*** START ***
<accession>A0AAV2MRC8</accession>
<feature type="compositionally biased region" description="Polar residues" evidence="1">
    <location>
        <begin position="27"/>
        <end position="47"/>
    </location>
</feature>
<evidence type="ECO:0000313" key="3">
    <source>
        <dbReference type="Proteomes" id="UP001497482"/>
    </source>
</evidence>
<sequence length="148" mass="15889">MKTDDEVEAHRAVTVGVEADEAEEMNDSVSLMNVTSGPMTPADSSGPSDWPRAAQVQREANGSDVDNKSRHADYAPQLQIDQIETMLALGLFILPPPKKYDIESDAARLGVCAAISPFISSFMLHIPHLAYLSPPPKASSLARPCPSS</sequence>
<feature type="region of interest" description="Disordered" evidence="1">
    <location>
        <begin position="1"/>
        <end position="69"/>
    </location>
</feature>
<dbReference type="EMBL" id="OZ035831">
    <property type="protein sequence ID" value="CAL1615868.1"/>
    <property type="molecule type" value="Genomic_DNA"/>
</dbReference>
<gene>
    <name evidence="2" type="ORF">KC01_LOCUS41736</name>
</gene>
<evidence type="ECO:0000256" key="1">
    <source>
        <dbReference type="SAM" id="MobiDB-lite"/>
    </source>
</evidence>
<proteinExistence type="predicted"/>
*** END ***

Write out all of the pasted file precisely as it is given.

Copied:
<accession>A0AAV2MRC8</accession>
<feature type="compositionally biased region" description="Polar residues" evidence="1">
    <location>
        <begin position="27"/>
        <end position="47"/>
    </location>
</feature>
<evidence type="ECO:0000313" key="3">
    <source>
        <dbReference type="Proteomes" id="UP001497482"/>
    </source>
</evidence>
<sequence length="148" mass="15889">MKTDDEVEAHRAVTVGVEADEAEEMNDSVSLMNVTSGPMTPADSSGPSDWPRAAQVQREANGSDVDNKSRHADYAPQLQIDQIETMLALGLFILPPPKKYDIESDAARLGVCAAISPFISSFMLHIPHLAYLSPPPKASSLARPCPSS</sequence>
<feature type="region of interest" description="Disordered" evidence="1">
    <location>
        <begin position="1"/>
        <end position="69"/>
    </location>
</feature>
<dbReference type="EMBL" id="OZ035831">
    <property type="protein sequence ID" value="CAL1615868.1"/>
    <property type="molecule type" value="Genomic_DNA"/>
</dbReference>
<gene>
    <name evidence="2" type="ORF">KC01_LOCUS41736</name>
</gene>
<evidence type="ECO:0000256" key="1">
    <source>
        <dbReference type="SAM" id="MobiDB-lite"/>
    </source>
</evidence>
<proteinExistence type="predicted"/>